If you’re feeling sluggish, dizzy, dealing with stomach cramps, or just paranoid that you’re going to leak through your activewear, it can totally ruin your run. You may not even want to go out at all.
Having your period shouldn’t ruin your fitness regime. And luckily, there are ways to handle running on your period.
Below we’ve shared some tips for how teens can go with the flow when it comes to combining running and periods.
It’s important to stay hydrated during exercise like running anyway. But it’s particularly important if you’re on your period.
Not drinking enough water can result in painful cramps and uncomfortable bloating. And if your body is pumping out sweat during your job, your tummy aches may get worse.
Drink plenty of fluids before, during and after your run — you should definitely carry a water bottle with you. Occasional top-ups will replace the water your body uses during your run, as well as fight bloatedness and tackle cramped muscles.
As a runner, you’re probably pretty in tune with how to fuel your body before or during a run.
But alongside carb-loading for marathons or eating that routine banana on the morning of a big race, you need to think more holistically about your body’s needs when on your period.
Your body is going through a big upheaval and you could be losing a lot of blood a day (yay, being a woman.) You need to stay topped up with plenty of nutrients to keep your body strong.
This means eating plenty of fruit and veg in addition to your pre-run carbs. Eating the right stuff offers your body a good dose of vitamins and minerals to prep your muscles for exercise.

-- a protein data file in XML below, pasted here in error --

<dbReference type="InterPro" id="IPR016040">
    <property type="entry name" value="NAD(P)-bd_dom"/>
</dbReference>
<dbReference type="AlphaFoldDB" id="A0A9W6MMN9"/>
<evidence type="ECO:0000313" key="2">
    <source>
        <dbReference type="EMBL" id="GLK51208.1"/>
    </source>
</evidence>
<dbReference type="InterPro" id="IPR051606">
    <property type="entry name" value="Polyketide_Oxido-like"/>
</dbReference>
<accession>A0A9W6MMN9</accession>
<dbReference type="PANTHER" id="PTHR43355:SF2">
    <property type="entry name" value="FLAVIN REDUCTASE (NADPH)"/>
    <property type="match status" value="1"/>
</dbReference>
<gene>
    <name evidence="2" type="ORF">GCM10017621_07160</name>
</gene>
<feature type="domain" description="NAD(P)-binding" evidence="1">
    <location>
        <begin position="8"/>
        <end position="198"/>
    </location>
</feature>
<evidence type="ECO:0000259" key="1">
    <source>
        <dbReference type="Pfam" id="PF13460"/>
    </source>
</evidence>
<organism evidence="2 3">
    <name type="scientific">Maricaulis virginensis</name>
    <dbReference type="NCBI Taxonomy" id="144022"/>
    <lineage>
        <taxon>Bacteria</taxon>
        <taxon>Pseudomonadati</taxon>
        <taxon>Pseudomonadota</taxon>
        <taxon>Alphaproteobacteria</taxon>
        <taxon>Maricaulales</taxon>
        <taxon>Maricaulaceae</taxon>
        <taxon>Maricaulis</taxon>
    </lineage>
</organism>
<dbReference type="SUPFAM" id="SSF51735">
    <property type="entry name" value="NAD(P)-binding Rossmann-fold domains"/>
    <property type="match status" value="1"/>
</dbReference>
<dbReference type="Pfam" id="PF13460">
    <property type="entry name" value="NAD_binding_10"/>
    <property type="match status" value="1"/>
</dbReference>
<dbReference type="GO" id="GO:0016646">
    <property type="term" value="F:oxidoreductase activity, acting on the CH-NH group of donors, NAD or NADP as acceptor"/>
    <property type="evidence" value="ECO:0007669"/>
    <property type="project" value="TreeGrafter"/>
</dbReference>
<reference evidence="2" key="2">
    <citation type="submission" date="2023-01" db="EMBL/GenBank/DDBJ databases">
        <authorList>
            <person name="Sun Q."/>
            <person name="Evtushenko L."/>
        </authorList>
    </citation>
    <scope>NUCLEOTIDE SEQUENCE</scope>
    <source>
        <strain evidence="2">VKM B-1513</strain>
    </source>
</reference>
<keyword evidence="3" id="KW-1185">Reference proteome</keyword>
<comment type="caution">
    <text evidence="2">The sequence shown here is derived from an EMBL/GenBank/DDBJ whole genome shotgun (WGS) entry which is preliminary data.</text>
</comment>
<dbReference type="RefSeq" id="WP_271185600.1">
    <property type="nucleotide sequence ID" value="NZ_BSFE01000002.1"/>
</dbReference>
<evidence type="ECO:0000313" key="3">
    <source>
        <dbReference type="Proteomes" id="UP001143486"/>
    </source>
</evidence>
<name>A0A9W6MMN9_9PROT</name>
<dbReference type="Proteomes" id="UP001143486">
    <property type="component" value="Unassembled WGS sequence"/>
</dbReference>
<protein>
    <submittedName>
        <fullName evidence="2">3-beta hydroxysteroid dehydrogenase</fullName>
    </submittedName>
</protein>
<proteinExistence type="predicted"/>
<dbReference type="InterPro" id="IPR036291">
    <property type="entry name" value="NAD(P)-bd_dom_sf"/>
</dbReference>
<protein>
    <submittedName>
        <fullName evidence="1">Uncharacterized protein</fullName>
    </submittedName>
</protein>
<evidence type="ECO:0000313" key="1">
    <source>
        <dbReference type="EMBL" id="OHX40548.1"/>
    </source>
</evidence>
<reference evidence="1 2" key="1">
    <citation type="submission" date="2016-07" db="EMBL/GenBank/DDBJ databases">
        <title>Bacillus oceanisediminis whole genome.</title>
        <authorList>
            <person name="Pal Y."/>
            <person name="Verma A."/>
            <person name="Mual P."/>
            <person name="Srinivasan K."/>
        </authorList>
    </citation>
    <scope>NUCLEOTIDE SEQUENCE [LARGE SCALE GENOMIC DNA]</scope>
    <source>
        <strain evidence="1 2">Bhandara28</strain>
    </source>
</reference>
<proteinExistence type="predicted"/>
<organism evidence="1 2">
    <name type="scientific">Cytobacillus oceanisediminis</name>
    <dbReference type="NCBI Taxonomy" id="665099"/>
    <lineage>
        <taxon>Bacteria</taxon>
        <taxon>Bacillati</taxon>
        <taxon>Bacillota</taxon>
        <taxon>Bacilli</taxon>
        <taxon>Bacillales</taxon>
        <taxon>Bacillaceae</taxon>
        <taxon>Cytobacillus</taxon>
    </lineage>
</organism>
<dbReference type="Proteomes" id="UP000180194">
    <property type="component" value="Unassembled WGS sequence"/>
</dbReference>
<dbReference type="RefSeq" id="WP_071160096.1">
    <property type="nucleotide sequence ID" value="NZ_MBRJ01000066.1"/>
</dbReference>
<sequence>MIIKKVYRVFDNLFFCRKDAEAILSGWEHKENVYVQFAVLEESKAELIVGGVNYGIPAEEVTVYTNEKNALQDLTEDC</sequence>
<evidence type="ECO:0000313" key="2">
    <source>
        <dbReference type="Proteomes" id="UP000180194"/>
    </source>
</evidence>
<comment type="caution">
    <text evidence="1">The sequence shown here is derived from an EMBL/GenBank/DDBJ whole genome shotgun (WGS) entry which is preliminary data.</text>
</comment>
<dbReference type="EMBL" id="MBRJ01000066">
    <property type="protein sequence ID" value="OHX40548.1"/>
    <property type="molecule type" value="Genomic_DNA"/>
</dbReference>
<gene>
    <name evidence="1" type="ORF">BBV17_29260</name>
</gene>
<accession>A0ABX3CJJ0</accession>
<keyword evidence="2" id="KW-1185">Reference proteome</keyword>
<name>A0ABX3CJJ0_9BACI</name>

Plus, it fills you up with fiber so that you don’t have space for junk food or any other cravings post-run. Salty food in particular actually makes period symptoms like cramps worse, so stay away from those fries!
Find the right products for you
Finding the right period products for you will help you handle running on your period better.
Lots of girls and women prefer to use tampons when they are running, as they don’t feel as uncomfortable and aren’t as visible as pads. Nowadays, pads are designed to be super thin and move with your body, but they can sometimes stick and make you feel self-conscious, especially if you’re in running shorts or tight leggings.
Another alternative is Knixteen’s period panties, which completely remove the need for tampons and pads. These period-proof panties are designed to protect you from embarrassing leaks, cringey odors and moisture, so you don’t have to worry about the potential dramas of running on your period. Instead, all you have to focus on is winning the race!
If you’re feeling super paranoid about leaking when you’re running, remember that you can always switch to running tights in a darker color, just to put your mind at ease!
Get a good night’s sleep
There are a few different ways that you can prepare your body for a race if you’re planning on running while you’re on your period.
Firstly, get plenty of sleep the night before you run. Teenagers need to have more sleep than adults anyway (you’re doing a lot of growing!) and this is especially true if you’re on your period.
You should aim for between eight to 10 hours sleep the night before a competition — this will help you to feel prepared and fresh for your race the next day.
If you’re struggling with cramps and achiness, try taking a hot water bottle to bed to ease those aches.
Stretch before you start
Do not underestimate the importance of stretching before and after you exercise, particularly if you’re going for a run! And especially if you’re on your period.
Running — or any type of exercise — will help you feel better when you’re menstruating because it reduces your stress levels and releases happy hormones. But you need to stretch first to get the full effects!
Stretches will help to warm up your body ready for your run, loosen up your muscles, and alleviate period cramps. Check out this post for period pain-easing stretches.
Want to go with the flow? Follow our advice on how you can handle running on your period as a teenager.
And remember: always listen to your body. If you’re feeling dizzy, drained or suffering from a particularly heavy flow, it’s okay to sit this one out. Exercise will usually help you feel better, but sometimes it’s fine to just save it for another day.